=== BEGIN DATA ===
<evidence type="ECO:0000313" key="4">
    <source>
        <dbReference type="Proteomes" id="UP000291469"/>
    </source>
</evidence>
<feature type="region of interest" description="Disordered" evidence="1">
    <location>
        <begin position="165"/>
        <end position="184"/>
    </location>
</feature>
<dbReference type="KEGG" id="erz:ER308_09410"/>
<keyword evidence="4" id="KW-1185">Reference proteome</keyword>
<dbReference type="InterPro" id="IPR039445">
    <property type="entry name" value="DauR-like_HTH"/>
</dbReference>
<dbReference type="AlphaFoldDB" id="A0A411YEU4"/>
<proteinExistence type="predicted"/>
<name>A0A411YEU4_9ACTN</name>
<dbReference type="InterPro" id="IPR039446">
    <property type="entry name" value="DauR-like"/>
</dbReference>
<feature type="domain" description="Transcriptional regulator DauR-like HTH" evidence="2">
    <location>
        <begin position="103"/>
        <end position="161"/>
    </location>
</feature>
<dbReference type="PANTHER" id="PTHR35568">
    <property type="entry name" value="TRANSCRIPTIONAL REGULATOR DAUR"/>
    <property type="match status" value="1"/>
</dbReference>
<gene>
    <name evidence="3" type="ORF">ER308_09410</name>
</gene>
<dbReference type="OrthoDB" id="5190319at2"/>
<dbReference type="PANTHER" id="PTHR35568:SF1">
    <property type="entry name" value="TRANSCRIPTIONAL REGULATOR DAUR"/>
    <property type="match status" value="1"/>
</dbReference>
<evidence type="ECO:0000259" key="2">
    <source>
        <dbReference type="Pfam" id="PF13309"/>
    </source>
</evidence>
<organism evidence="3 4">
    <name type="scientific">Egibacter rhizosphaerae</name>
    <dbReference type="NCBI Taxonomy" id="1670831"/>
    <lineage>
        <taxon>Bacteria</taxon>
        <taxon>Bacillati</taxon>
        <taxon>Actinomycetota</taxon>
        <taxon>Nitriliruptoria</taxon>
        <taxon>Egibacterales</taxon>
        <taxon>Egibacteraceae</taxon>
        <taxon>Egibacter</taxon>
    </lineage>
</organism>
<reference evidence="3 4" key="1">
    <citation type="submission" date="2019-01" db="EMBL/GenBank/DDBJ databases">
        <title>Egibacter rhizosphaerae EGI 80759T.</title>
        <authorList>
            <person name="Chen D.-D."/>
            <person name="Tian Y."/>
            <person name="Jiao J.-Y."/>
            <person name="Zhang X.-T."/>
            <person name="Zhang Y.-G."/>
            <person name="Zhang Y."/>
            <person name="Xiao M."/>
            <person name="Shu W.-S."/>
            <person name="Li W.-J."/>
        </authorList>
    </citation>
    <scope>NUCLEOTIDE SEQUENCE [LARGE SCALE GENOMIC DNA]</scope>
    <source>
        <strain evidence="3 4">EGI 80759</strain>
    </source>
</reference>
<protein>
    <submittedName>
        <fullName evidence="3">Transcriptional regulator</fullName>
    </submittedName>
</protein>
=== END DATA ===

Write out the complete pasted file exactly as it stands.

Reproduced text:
<evidence type="ECO:0000313" key="4">
    <source>
        <dbReference type="Proteomes" id="UP000291469"/>
    </source>
</evidence>
<feature type="region of interest" description="Disordered" evidence="1">
    <location>
        <begin position="165"/>
        <end position="184"/>
    </location>
</feature>
<dbReference type="KEGG" id="erz:ER308_09410"/>
<keyword evidence="4" id="KW-1185">Reference proteome</keyword>
<dbReference type="InterPro" id="IPR039445">
    <property type="entry name" value="DauR-like_HTH"/>
</dbReference>
<dbReference type="AlphaFoldDB" id="A0A411YEU4"/>
<proteinExistence type="predicted"/>
<name>A0A411YEU4_9ACTN</name>
<dbReference type="InterPro" id="IPR039446">
    <property type="entry name" value="DauR-like"/>
</dbReference>
<feature type="domain" description="Transcriptional regulator DauR-like HTH" evidence="2">
    <location>
        <begin position="103"/>
        <end position="161"/>
    </location>
</feature>
<dbReference type="PANTHER" id="PTHR35568">
    <property type="entry name" value="TRANSCRIPTIONAL REGULATOR DAUR"/>
    <property type="match status" value="1"/>
</dbReference>
<gene>
    <name evidence="3" type="ORF">ER308_09410</name>
</gene>
<dbReference type="OrthoDB" id="5190319at2"/>
<dbReference type="PANTHER" id="PTHR35568:SF1">
    <property type="entry name" value="TRANSCRIPTIONAL REGULATOR DAUR"/>
    <property type="match status" value="1"/>
</dbReference>
<evidence type="ECO:0000259" key="2">
    <source>
        <dbReference type="Pfam" id="PF13309"/>
    </source>
</evidence>
<organism evidence="3 4">
    <name type="scientific">Egibacter rhizosphaerae</name>
    <dbReference type="NCBI Taxonomy" id="1670831"/>
    <lineage>
        <taxon>Bacteria</taxon>
        <taxon>Bacillati</taxon>
        <taxon>Actinomycetota</taxon>
        <taxon>Nitriliruptoria</taxon>
        <taxon>Egibacterales</taxon>
        <taxon>Egibacteraceae</taxon>
        <taxon>Egibacter</taxon>
    </lineage>
</organism>
<reference evidence="3 4" key="1">
    <citation type="submission" date="2019-01" db="EMBL/GenBank/DDBJ databases">
        <title>Egibacter rhizosphaerae EGI 80759T.</title>
        <authorList>
            <person name="Chen D.-D."/>
            <person name="Tian Y."/>
            <person name="Jiao J.-Y."/>
            <person name="Zhang X.-T."/>
            <person name="Zhang Y.-G."/>
            <person name="Zhang Y."/>
            <person name="Xiao M."/>
            <person name="Shu W.-S."/>
            <person name="Li W.-J."/>
        </authorList>
    </citation>
    <scope>NUCLEOTIDE SEQUENCE [LARGE SCALE GENOMIC DNA]</scope>
    <source>
        <strain evidence="3 4">EGI 80759</strain>
    </source>
</reference>
<protein>
    <submittedName>
        <fullName evidence="3">Transcriptional regulator</fullName>
    </submittedName>
</protein>